Vanessa Mártir is a NYC based writer and educator. She is currently completing her memoir, Relentless, and chronicles her journey in her blog vanessamartir.wordpress.com (here). I encourage you to follow Vanessa’s Relentless Files (here). Vanessa is a five-time VONA/Voices fellow. She now serves as the Workshop Director and the newsletter editor for VONA.

“I raised money to go to VONA. It was hard but I did it because it was that important to me. You’d be surprised how much community supports people who are taking risks and following their dreams.” – Writer Vanessa Mártir

Writer Michelle Moncayo
Poet Michelle Moncayo

Poet Michelle Moncayo is a poet & guitar player from New Jersey. Michelle is the West Coast Representative for the Girl Army for Speak Like A Girl. She received her BA in English from Rutgers University, where her poems received Honorable Mention from the Academy of American poets. Michelle is a VONA 2015 Fellow for the Poetry Workshop with Willie Perdomo. I encourage you to read her poem “Virginia” at Kweli (here).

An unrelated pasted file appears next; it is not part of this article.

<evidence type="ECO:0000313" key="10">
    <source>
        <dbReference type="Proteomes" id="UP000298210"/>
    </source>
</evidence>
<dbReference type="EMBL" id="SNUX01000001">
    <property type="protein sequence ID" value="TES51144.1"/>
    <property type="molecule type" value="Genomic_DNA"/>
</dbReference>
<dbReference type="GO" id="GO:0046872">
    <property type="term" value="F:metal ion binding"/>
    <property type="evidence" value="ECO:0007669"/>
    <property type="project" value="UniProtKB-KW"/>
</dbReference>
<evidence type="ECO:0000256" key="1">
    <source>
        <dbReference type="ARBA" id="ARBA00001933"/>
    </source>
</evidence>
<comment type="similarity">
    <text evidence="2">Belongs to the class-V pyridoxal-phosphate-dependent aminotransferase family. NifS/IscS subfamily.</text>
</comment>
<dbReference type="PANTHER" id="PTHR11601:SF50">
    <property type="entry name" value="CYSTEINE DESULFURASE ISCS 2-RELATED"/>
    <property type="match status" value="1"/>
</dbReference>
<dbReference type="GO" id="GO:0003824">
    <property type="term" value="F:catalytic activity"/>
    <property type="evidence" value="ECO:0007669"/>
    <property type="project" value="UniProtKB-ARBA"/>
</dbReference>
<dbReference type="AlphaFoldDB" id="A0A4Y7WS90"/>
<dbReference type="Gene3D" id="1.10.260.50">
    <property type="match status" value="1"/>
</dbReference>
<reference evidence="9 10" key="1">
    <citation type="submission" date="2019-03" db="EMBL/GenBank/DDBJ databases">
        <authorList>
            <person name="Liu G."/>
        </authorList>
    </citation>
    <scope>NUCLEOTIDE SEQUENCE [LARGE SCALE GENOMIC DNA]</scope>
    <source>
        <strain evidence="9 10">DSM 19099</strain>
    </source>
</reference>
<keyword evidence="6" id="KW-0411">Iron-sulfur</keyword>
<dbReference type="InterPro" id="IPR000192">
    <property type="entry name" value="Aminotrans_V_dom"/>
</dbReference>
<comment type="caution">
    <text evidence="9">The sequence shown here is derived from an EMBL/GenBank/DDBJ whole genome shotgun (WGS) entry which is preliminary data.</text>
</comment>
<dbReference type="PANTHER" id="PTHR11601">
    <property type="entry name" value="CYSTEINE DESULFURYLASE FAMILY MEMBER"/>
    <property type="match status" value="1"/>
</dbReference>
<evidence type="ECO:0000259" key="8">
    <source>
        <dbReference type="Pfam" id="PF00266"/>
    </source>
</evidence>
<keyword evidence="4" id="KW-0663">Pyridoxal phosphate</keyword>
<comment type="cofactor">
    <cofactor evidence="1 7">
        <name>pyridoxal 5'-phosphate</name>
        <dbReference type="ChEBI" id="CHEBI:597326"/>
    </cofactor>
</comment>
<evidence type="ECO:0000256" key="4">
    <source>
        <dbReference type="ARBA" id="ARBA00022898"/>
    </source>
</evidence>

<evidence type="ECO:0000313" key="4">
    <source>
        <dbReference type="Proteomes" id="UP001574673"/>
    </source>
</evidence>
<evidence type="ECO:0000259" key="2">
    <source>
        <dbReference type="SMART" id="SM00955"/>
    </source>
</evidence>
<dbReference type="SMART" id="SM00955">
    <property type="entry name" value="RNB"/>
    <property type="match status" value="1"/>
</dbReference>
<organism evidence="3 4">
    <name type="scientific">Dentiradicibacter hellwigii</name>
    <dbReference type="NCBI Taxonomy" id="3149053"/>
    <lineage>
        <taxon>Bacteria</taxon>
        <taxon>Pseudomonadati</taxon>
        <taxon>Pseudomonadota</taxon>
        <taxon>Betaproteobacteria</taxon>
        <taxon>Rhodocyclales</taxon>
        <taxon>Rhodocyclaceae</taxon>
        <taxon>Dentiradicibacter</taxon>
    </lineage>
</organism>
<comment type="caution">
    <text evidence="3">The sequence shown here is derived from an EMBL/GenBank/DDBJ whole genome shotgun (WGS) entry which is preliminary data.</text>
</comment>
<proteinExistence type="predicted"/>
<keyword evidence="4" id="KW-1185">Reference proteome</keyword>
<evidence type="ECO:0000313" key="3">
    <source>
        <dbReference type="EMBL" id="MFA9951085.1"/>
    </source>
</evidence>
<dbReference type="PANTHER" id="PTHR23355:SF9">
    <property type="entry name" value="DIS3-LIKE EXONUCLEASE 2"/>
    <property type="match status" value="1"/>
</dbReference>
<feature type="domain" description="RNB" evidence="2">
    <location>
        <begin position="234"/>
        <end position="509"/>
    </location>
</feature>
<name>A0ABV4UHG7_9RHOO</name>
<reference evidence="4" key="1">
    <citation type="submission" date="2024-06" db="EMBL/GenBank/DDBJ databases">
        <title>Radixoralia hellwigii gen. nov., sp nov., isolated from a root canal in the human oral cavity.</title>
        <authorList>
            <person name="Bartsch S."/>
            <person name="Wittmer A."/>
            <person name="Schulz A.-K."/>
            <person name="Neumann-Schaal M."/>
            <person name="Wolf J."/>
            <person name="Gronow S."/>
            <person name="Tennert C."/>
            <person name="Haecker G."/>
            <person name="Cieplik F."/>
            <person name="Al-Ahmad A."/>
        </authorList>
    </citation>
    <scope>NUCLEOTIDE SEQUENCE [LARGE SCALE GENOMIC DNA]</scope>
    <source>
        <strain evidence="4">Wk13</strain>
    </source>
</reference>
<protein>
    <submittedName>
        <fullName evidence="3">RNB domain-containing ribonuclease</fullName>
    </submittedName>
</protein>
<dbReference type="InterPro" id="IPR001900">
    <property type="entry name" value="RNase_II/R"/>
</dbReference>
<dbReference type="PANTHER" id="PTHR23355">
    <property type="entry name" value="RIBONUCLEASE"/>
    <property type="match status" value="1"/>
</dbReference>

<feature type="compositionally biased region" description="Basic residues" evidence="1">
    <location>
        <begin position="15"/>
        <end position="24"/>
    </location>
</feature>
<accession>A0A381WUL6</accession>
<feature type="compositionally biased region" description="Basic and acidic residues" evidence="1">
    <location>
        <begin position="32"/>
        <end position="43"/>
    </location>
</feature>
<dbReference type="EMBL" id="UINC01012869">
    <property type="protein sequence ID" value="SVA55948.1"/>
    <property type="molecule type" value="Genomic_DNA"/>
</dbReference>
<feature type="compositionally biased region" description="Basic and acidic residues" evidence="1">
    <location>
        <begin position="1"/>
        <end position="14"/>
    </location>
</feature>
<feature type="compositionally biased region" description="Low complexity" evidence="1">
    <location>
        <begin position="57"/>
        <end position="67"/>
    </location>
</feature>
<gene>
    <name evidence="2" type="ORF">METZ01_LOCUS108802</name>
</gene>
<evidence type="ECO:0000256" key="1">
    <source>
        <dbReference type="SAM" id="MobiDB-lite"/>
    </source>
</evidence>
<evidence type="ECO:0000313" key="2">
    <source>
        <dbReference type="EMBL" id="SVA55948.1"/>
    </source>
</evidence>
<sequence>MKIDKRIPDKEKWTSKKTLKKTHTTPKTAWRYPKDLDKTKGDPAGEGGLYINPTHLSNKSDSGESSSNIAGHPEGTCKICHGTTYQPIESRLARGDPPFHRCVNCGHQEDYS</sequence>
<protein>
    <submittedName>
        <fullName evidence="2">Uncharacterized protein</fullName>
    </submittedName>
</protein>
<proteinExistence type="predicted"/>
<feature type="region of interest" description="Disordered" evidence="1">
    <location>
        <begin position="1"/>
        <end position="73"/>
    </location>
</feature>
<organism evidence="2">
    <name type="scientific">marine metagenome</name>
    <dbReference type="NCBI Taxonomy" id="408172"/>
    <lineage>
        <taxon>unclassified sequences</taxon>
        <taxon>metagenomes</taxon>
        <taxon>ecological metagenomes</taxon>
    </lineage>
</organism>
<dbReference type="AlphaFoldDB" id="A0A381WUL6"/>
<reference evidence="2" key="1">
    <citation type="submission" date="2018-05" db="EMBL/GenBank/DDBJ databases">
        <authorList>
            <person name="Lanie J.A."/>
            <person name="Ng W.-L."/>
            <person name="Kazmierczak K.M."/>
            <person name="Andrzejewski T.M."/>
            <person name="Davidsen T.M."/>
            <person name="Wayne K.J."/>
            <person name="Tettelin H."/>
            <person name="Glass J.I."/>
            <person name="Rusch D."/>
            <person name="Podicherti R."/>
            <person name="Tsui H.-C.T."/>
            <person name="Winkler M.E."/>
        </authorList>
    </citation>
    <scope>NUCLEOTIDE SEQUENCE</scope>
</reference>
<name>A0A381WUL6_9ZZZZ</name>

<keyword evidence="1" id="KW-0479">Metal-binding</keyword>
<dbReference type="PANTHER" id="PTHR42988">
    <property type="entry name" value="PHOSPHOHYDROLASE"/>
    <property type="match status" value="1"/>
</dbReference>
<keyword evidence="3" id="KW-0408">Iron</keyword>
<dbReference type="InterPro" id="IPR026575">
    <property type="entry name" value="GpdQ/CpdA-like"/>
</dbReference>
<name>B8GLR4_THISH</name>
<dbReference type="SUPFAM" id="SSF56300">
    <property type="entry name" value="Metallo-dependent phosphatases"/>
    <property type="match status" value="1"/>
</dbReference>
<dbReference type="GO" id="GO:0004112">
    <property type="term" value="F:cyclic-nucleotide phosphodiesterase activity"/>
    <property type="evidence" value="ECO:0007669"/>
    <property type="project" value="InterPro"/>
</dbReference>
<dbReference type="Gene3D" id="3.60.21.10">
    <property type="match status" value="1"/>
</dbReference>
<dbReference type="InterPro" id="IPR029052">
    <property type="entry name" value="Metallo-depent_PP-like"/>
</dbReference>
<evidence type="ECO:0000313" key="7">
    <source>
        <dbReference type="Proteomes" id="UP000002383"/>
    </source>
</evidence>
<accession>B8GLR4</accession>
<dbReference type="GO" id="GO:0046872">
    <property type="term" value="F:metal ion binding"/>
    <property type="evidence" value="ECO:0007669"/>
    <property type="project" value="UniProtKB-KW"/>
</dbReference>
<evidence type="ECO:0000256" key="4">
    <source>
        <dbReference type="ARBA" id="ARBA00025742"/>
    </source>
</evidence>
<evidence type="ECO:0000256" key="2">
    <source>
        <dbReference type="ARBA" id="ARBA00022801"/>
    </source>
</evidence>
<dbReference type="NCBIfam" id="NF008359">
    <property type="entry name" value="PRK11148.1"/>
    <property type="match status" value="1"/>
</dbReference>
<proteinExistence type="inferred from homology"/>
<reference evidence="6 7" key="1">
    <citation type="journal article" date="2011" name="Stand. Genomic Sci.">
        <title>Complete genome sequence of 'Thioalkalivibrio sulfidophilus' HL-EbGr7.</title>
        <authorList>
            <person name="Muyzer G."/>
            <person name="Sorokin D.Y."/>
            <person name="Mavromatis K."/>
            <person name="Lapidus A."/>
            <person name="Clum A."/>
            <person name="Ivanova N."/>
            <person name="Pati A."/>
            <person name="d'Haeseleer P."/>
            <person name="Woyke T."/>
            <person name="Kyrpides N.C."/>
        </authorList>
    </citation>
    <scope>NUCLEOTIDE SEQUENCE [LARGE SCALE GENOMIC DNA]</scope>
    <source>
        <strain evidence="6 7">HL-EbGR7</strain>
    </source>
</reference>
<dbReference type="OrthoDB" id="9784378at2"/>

“Although I didn’t know it at the time, applying to VONA was a radical act against erasure – that of my own experiences as a writer of color, of my own voice, and of the voices in my community. I came to VONA looking for a place where I wouldn’t have to explain what it meant to be a writer of color who is told their work is not “literary enough”,  and where I didn’t have to worry about translating my Spanish or watering down my writing. Most of all, I searched for that elusive community that would look at my writing critically while at the same time validating my experiences. At VONA I found all of that and more. I found a community that pushed me to work harder, take myself and my work more seriously, and to reach for more. I found a family that understands what it means to write our own stories, on our own terms, in our own languages; that stands together in the exhaustion and emotion of all that work and says “I value you. Keep going. We are all fighting alongside you.” I came out of VONA with a new family, a new fire, the ability to challenge myself and my work, and the realization of how powerful it is to reclaim your own voice.” – Poet Michelle Moncayo